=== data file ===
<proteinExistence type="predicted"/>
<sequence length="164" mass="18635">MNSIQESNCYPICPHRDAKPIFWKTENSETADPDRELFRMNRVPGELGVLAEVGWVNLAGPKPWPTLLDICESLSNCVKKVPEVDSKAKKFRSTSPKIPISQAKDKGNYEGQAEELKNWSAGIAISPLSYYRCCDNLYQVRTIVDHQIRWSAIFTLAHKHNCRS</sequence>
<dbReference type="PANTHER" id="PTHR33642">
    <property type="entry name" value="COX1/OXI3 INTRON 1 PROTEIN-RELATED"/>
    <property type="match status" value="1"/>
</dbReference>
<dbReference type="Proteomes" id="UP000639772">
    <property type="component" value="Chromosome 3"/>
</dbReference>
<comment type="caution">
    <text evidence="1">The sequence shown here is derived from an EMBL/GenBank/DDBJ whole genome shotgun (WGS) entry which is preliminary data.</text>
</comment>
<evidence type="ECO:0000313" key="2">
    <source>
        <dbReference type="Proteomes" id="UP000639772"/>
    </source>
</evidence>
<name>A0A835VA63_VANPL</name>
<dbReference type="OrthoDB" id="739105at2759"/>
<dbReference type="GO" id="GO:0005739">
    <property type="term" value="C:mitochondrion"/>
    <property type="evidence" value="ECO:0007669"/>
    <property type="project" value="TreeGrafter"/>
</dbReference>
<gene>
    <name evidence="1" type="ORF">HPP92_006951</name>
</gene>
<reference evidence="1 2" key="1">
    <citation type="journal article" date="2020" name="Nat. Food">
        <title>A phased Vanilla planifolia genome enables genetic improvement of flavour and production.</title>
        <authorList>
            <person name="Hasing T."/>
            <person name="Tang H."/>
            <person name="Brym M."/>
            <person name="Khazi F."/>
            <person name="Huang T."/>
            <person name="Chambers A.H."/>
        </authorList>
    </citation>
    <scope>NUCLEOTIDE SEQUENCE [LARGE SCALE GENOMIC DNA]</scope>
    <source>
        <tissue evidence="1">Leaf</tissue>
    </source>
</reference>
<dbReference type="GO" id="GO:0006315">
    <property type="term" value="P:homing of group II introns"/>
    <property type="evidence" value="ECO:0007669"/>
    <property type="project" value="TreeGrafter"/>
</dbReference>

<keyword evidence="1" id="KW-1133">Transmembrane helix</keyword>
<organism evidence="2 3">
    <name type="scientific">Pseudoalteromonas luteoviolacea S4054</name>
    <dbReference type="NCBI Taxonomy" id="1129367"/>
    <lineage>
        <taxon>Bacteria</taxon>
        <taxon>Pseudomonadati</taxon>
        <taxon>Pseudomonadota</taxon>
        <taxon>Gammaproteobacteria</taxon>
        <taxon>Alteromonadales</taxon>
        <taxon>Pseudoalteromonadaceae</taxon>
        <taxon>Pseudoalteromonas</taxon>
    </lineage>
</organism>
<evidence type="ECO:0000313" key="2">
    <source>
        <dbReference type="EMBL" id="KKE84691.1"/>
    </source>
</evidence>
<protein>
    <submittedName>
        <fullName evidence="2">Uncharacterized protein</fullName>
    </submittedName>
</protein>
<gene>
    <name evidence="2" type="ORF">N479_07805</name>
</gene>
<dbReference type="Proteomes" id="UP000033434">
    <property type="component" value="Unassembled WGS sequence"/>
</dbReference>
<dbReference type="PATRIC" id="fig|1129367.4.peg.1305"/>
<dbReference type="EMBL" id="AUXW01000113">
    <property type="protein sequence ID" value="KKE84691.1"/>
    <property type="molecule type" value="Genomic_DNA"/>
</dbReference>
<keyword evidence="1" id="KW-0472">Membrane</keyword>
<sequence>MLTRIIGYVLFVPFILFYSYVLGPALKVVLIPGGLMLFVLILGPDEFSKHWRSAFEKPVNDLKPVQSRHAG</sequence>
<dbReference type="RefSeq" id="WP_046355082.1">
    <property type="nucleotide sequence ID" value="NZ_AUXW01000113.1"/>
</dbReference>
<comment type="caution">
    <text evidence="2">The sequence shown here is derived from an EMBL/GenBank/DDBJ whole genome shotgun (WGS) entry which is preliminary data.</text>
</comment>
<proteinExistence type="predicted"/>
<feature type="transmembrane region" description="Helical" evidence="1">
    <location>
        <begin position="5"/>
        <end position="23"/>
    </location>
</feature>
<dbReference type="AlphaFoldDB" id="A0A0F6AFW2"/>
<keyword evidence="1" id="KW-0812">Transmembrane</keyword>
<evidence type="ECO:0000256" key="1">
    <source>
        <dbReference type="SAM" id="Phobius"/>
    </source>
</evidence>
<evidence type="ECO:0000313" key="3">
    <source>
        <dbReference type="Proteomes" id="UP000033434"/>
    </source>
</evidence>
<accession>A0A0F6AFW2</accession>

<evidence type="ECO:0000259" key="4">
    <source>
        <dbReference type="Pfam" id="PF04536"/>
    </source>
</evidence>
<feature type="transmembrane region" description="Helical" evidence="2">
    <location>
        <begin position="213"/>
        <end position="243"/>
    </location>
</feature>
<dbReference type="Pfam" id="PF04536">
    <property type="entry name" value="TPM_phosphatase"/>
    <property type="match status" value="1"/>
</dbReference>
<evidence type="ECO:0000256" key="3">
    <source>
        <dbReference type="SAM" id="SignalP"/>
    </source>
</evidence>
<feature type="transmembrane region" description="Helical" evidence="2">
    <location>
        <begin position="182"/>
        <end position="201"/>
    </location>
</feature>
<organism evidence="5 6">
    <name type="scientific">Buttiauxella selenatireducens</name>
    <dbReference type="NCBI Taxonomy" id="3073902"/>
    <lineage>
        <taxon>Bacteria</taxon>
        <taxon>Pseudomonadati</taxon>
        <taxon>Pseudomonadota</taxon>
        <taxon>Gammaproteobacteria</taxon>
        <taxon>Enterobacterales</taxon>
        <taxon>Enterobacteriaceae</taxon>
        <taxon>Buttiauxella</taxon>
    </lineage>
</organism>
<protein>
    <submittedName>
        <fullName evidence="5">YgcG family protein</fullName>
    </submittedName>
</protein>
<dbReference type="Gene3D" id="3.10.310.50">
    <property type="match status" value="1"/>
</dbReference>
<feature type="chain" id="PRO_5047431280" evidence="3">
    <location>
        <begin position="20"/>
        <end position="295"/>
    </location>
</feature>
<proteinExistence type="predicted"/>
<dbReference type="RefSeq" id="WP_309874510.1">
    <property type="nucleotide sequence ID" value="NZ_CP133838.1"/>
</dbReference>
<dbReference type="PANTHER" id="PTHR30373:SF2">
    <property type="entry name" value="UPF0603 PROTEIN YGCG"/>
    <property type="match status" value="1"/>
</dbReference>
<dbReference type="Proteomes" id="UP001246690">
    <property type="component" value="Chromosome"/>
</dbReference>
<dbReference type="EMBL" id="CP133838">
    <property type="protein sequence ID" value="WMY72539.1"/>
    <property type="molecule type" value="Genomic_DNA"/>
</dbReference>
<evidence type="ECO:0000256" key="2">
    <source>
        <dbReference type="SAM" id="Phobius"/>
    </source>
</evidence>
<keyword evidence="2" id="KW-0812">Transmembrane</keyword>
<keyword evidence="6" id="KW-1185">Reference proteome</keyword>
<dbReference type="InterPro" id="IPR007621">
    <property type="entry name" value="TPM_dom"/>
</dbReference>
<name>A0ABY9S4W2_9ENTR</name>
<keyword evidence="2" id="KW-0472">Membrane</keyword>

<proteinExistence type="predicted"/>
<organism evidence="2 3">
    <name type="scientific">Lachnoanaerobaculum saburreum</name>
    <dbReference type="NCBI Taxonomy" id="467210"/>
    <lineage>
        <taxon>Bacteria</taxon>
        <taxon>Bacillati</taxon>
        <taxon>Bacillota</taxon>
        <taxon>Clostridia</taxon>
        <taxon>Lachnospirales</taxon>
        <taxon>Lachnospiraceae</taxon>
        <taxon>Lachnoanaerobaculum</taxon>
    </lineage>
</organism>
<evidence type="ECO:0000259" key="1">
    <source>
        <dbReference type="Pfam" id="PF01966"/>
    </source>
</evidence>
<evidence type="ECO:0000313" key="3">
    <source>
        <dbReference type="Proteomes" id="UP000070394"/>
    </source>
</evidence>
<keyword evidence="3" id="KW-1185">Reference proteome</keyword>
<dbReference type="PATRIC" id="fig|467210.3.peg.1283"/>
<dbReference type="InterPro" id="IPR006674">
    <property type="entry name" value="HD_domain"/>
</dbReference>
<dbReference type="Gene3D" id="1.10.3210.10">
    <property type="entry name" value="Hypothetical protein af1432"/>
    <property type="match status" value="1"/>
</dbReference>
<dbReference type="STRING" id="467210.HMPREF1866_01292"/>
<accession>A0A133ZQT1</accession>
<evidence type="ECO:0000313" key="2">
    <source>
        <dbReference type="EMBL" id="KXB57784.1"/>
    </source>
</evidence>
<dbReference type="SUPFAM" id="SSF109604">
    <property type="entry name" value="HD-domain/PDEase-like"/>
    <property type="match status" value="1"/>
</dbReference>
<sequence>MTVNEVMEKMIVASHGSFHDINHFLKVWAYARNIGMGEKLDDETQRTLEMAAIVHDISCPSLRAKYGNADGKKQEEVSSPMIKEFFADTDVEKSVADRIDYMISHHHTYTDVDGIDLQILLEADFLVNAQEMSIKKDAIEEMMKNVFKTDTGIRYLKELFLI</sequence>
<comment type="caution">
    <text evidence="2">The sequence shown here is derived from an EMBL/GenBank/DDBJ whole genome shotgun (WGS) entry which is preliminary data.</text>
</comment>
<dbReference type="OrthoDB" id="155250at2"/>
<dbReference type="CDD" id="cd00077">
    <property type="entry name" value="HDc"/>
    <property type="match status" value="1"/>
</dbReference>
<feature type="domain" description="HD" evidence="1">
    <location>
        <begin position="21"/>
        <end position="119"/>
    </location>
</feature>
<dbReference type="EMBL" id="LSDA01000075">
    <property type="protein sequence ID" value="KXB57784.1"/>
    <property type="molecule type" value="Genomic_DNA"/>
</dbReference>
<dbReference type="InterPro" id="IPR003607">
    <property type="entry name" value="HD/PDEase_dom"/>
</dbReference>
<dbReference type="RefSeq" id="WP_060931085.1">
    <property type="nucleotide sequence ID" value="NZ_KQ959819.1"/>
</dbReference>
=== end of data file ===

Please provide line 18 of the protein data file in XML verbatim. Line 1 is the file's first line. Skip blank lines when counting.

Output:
<name>A0A835VA63_VANPL</name>